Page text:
CAFE standards may be easier to meet than previously thought

By Sam Sklar

Consumers might favor vehicles that accelerate a little slower, if the vehicles are also much more fuel conscious and greenhouse gas friendly. That is the conclusion of a study published in Environmental Science & Technology by researchers at Carnegie Mellon, UC-Berkeley, and University of Michigan. The research might also help transportation agencies manage local safety if cars were to accelerate more slowly.

The findings could be used as evidence to nudge auto manufacturers to think about trading off acceleration for higher fuel economy, which in turn helps these manufacturers comply with stringent Corporate Average Fuel Efficiency (CAFE) standards issued by the National Highway and Traffic Safety Administration and the Environmental Protection Agency. To comply with CAFE standards, an auto manufacturer has to ensure that its entire fleet of non-truck vehicles meets a minimum miles-per-gallon ratio (currently 54.5 mpg for model year 2025). For some auto manufacturers, this data might provide enough evidence to encourage a focus on tweaking how the car accelerates, rather than spending a sizable sum on research and development for a technological fix for fuel efficiency.

An auto manufacturer can then make informed decisions based on a deep data analysis. The researchers ran two models. One model predicted to what extent varying factors like acceleration and weight of the vehicle affected fuel consumption and cost. Another looked at a driver’s willingness to pay for a certain kind of car based on individual preferences. The models took into consideration the likelihood that a potential buyer would care about these things, and would make a purchasing decision based on them. The results leave auto manufacturers three choices for this specific design consideration:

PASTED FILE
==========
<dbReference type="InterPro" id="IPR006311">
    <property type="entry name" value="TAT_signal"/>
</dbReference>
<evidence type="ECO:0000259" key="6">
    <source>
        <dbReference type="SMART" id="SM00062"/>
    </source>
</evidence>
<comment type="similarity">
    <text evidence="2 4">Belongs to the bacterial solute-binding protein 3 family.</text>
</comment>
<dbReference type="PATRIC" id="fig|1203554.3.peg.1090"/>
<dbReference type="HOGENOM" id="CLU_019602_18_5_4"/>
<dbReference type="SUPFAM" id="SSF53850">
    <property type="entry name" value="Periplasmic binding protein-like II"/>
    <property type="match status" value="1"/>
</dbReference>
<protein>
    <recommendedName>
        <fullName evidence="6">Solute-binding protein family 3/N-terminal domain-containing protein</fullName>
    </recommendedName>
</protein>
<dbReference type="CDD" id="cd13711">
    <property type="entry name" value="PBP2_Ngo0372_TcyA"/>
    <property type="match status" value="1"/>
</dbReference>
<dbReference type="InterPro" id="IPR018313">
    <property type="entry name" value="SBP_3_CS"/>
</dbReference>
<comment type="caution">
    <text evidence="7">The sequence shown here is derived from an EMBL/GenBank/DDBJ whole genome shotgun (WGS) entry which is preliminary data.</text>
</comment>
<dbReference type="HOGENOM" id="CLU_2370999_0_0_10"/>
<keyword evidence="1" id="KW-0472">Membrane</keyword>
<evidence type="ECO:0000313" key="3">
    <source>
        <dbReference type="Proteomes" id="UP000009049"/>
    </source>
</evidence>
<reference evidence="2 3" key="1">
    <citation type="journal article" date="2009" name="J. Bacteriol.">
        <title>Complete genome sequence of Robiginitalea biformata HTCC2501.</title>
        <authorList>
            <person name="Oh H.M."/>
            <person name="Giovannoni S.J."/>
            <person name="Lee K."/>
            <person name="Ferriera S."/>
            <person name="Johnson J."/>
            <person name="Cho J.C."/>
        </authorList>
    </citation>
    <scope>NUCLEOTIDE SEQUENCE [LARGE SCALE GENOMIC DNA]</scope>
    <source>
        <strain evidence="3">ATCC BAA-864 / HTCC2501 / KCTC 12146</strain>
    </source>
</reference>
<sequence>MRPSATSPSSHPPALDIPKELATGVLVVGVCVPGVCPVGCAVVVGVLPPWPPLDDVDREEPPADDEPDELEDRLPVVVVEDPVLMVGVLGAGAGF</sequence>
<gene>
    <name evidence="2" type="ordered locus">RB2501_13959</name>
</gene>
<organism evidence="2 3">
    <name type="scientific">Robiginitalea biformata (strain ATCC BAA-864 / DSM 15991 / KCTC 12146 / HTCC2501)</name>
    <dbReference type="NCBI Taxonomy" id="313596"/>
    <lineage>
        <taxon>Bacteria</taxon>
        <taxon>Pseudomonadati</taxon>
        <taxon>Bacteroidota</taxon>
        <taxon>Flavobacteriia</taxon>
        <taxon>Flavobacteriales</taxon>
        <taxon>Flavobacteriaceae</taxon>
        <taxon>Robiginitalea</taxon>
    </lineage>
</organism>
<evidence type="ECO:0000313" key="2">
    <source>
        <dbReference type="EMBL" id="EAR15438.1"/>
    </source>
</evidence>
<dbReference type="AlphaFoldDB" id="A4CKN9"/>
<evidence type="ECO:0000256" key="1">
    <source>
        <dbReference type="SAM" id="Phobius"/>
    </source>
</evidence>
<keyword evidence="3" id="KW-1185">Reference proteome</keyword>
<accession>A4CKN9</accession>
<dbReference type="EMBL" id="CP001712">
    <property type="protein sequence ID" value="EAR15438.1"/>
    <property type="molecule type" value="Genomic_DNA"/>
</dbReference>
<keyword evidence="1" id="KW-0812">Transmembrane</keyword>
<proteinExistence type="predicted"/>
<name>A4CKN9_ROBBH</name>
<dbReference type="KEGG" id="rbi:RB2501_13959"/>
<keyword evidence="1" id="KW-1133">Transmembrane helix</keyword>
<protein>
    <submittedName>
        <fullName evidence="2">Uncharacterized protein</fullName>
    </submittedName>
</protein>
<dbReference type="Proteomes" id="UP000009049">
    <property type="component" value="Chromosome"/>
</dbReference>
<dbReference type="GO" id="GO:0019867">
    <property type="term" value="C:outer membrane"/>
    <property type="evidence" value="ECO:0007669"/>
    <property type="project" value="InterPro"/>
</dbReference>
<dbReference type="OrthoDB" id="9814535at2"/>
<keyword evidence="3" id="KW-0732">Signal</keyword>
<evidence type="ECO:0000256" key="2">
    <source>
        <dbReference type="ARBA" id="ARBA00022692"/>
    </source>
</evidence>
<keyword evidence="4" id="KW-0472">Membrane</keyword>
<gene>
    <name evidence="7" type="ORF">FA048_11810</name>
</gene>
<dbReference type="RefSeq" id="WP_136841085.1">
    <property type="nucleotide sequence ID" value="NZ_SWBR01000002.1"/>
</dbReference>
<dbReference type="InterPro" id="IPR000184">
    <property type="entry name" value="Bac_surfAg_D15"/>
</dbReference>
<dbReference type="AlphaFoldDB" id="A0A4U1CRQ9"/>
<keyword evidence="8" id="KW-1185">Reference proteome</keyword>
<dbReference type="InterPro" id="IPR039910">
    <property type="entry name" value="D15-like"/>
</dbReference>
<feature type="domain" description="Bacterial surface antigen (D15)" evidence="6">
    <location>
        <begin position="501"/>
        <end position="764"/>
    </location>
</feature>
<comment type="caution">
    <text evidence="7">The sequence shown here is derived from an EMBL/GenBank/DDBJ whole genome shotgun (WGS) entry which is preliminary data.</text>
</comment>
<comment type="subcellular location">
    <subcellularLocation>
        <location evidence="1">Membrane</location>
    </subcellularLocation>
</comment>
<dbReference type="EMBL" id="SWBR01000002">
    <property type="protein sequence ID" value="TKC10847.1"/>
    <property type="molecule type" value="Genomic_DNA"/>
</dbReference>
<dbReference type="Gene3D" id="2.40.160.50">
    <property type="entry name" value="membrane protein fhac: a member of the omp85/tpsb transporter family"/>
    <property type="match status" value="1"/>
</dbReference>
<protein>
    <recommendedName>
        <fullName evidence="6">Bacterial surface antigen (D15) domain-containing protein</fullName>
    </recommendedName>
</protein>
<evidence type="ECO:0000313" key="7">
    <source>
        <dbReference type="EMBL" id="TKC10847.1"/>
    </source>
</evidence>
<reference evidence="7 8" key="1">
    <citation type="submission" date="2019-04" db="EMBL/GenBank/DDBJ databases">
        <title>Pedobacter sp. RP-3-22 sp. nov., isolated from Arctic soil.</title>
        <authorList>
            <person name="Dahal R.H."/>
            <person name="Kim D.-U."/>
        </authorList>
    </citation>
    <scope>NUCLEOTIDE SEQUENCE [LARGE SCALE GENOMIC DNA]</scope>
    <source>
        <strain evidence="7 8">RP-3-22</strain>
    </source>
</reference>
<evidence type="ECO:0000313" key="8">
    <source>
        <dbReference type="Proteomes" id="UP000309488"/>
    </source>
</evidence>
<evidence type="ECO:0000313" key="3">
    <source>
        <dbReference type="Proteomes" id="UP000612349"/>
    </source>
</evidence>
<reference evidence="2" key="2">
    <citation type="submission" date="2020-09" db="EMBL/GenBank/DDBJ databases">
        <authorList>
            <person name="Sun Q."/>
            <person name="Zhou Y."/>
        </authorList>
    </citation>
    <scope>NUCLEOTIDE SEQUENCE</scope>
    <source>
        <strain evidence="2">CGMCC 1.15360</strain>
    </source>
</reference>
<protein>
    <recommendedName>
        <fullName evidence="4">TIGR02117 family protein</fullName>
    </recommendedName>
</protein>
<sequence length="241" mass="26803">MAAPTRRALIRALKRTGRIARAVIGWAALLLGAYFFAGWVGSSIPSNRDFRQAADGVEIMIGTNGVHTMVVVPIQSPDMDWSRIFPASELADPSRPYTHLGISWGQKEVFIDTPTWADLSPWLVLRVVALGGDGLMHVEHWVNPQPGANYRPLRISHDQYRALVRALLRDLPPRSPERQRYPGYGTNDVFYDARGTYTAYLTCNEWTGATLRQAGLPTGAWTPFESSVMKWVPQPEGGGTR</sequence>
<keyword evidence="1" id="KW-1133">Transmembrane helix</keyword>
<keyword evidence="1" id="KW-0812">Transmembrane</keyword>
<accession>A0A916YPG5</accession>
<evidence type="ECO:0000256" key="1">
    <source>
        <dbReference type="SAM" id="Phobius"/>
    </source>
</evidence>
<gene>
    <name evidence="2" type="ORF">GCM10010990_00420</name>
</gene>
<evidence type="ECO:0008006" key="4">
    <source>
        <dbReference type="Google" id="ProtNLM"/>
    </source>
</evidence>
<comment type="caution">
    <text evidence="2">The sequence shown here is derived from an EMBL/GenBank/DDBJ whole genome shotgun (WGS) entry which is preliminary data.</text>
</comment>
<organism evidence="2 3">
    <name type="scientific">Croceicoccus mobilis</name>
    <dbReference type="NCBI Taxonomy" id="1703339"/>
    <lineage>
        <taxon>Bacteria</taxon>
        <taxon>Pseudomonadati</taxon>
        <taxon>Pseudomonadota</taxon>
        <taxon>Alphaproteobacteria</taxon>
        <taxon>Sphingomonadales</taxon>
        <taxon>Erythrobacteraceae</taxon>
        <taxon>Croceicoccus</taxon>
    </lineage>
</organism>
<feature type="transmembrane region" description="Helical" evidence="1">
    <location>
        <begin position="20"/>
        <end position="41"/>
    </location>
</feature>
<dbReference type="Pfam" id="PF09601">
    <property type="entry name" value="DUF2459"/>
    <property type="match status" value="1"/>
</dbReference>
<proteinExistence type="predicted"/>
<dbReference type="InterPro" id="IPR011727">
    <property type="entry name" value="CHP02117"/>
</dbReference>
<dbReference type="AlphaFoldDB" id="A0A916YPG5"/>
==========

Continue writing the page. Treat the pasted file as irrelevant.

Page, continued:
• First, the automaker might find it more profitable to sacrifice acceleration performance of its fleet in favor of costly technological installation.
  • Second, the automaker might find it more beneficial to combine fuel-saving technology with better acceleration fleet-wide, so it can sell more fuel-efficient cars that also boast impressive acceleration.
  • Third, the automaker might alter acceleration in some of its vehicles, but look to fuel-saving technology in other ones to balance the overall fleet goals.

An automaker’s final decision will depend on how it wants to position itself within a specific market sector for automobiles in combination with how much it is willing to spend on compliance. Either way, this research provides evidence necessary to justify a decrease in greenhouse gas emissions without sacrificing profitability.

This research might also have an additional positive, unintended consequence for local safety. If cars accelerate more slowly, there is less chance they will achieve a lethal speed on a local street. Local streets with frequent traffic controls or traffic calming elements might be safer for pedestrians, whose survival in a crash is dependent on how fast a car is moving at the moment of impact. There is an exponential relationship between how fast a car is going and a person’s chance of survival. Not only could the acceleration tradeoff be a boon for global health policy by reducing fleet-wide carbon emissions, it can also be a signal to local communities that it is safer for their seniors to cross the street and for their children to get to school in one piece.

Sam Sklar is a Program Associate at SSTI.